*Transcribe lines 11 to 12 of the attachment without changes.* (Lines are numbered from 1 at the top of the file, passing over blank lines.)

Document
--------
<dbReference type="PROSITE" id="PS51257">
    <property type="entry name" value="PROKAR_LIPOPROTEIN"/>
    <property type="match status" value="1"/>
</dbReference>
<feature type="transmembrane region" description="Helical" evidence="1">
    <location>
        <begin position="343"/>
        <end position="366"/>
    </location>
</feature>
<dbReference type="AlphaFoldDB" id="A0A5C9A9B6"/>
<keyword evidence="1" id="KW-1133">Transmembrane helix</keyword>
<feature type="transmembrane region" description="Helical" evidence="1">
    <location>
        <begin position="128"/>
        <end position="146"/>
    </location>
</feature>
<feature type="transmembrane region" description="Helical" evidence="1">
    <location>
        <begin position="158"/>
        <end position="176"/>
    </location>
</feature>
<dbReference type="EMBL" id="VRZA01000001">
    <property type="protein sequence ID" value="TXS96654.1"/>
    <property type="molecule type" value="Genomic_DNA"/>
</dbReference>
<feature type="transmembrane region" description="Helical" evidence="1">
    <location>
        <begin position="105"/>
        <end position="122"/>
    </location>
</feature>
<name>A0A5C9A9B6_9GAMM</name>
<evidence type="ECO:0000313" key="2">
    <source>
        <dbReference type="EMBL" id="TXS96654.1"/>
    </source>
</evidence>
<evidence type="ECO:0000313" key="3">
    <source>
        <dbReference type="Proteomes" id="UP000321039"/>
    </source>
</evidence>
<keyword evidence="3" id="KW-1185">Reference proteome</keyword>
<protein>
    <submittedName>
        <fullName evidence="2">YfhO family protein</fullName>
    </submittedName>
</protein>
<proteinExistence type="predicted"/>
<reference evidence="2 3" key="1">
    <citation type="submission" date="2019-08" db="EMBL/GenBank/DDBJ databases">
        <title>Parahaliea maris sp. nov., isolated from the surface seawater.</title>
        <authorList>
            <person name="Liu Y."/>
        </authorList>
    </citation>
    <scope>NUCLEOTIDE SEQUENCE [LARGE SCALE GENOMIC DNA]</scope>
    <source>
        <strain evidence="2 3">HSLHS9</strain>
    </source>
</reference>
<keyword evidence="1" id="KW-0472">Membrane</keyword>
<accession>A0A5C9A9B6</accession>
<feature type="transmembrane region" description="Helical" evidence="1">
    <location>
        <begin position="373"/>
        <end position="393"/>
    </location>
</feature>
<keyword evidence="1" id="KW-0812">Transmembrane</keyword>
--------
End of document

<dbReference type="AlphaFoldDB" id="A0A5C9A9B6"/>
<keyword evidence="1" id="KW-1133">Transmembrane helix</keyword>